Being an inclusive parent means embracing and supporting your child regardless of their race, gender, sexuality, ability or background. It’s about nurturing them to feel confident in who they are, and ensuring they grow up respecting diversity.

Mom sitting with two children at a table

Teach Equality from a Young Age

As a parent or foster carer with Active Care Solutions, you are your child’s first and most important teacher. Make sure you set a good example by demonstrating inclusive attitudes and behaviours in front of them. Call out stereotypes or prejudices if you encounter them, explaining why certain assumptions or language are wrong. Read books featuring diverse characters and discuss the themes together. Highlight role models from different backgrounds to show anyone can achieve great things. Use inclusive language, referring to ‘police officers’ rather than ‘policemen’ for example. Kids notice more than we realise, so make sure your actions align with the open-minded values you want them to learn.

Encourage Identity Exploration

Give your child the space to explore their identity as they grow, rather than making assumptions. If they question their gender, sexuality or cultural background, listen without judgement and let them lead. Ask open questions to understand their feelings. Reassure them you offer unconditional love and support, no matter how they identify. Avoid labelling them prematurely as this can limit their self-discovery. Remember it’s their journey, so offer guidance but let them settle into their own identity.

Call Out Discrimination

If your child expresses intolerant views or discriminates against others, address it sensitively but firmly. Explain why such attitudes are problematic in a way that helps them understand the impact of their words or actions. Make clear discriminatory language or behaviour will not be tolerated, though avoid scolding them harshly. Talk through more inclusive ways of thinking and suggest putting themselves in the other person’s shoes. Calls for ‘muting’ or deplatforming young people with intolerant attitudes are misguided – meaningful progress comes through open discussion, education and encouragement to do better.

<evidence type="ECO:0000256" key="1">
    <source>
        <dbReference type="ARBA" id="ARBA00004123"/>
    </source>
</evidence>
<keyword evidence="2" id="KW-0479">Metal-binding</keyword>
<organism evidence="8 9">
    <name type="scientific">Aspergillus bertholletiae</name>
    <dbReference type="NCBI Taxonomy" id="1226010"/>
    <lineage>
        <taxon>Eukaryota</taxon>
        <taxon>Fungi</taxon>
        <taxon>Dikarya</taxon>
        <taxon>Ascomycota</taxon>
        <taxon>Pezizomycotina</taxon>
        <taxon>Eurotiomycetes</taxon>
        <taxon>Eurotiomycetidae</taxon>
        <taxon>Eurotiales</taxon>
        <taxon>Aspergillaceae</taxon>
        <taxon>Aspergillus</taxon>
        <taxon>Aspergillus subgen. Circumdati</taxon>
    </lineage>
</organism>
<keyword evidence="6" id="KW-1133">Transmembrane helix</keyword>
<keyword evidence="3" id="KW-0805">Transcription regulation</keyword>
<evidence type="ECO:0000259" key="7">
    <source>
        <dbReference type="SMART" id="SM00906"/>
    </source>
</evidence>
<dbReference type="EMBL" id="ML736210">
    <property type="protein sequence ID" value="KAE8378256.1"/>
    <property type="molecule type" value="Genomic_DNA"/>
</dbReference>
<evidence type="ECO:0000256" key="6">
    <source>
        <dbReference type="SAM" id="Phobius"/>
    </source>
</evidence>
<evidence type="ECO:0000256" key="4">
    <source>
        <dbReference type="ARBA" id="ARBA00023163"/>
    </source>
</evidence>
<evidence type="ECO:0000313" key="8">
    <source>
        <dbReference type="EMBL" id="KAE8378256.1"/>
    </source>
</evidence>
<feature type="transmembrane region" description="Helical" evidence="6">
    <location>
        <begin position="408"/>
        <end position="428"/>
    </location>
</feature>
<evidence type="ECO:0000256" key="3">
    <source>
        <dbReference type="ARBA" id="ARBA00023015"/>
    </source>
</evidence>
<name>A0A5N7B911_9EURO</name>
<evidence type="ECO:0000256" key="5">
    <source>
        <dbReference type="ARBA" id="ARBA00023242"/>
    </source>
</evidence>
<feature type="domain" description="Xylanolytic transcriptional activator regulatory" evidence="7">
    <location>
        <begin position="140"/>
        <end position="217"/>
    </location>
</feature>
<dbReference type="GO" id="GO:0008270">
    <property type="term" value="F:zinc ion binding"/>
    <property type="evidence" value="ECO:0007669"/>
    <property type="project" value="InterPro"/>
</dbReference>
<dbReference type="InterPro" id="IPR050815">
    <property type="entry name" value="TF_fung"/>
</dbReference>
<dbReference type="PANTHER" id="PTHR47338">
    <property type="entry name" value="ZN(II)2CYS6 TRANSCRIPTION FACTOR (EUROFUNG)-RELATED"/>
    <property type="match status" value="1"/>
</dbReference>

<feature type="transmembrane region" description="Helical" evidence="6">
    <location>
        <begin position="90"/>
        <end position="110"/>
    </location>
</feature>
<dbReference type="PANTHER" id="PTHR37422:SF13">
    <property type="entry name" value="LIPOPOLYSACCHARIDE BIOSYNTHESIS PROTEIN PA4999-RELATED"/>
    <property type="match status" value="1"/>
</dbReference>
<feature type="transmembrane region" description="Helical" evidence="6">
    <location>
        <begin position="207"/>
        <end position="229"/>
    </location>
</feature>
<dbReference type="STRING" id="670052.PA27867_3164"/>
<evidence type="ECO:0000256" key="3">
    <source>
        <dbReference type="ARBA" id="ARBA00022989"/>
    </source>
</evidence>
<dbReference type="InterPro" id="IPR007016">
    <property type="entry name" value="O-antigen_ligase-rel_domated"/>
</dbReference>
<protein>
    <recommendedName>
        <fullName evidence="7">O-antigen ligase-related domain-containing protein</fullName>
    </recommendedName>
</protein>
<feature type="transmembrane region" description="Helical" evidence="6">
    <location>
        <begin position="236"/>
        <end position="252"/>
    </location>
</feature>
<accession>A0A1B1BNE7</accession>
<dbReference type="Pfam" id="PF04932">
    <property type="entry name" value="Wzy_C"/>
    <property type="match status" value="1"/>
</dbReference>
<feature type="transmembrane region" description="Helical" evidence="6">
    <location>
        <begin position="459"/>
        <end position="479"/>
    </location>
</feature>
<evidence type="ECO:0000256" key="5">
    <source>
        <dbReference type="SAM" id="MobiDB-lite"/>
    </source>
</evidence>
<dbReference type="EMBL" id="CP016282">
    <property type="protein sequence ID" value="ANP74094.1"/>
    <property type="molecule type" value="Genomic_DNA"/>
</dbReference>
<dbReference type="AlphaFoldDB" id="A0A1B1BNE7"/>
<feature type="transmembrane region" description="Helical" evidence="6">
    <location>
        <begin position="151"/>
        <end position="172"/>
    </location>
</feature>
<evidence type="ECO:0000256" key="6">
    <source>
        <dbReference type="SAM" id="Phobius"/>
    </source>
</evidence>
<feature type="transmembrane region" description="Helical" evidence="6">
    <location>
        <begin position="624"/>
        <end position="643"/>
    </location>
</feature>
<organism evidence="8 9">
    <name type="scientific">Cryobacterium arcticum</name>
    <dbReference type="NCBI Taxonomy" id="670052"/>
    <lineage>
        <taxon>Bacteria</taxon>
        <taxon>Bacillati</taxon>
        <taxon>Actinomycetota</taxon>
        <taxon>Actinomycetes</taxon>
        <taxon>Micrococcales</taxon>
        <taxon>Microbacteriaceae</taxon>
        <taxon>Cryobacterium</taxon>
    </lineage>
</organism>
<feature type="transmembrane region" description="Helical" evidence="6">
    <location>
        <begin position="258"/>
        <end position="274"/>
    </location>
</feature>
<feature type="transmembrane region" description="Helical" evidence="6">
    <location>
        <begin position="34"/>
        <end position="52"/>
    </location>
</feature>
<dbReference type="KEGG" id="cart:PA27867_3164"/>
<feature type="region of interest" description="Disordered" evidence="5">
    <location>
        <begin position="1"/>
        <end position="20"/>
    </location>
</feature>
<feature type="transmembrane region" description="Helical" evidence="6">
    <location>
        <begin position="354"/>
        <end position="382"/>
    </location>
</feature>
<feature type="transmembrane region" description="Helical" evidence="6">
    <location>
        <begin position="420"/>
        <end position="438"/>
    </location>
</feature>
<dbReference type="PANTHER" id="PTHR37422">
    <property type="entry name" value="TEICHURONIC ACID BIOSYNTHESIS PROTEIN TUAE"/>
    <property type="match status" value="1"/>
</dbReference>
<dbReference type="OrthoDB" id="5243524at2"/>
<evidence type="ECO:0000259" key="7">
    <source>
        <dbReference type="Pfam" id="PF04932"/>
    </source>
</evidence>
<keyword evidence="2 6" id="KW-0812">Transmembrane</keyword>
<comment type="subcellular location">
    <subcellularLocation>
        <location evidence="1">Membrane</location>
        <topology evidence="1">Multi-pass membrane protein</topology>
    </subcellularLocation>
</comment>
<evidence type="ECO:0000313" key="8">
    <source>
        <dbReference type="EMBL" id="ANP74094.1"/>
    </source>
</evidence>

Celebrate Difference

Inclusivity means moving beyond just ‘tolerating’ diversity to actively recognising the value in human differences. Celebrate your child’s individuality and help them appreciate the diversity of the wider world. Learn about different cultures, abilities, family structures and faiths together. Attend inclusive community events as a family or volunteer with local charities supporting minority groups. Mix up your friendship circles to meet people from all walks of life. Show that diversity in all its forms is something to be embraced.  

Challenge Stereotypes

From toys and books to media representation, be aware of the gender, racial and other stereotypes your child is exposed to. Counteract limited portrayals by choosing resources that reflect the full spectrum of society. Call out stereotypical depictions when you see them and explain why these generalisations are unhelpful. Ensure your child has diverse role models that defy stereotypes, whether that’s female scientists, Black artists or gay athletes. Make it clear that people cannot be reduced to restrictive boxes and everyone brings unique value.

Practise Empathy

Being inclusive means having the ability to understand and share the feelings of others. Help build your child’s empathy from a young age through modeling, books, roleplay and open discussion about emotions. When they make a mistake or express intolerance, focus on using it as a teachable moment to grow their empathy skills rather than simply scolding them. Ask them how they think their words or actions may have impacted the other person. 

Growth comes through genuinely relating to others, not just following abstract ‘rules’ on what is acceptable.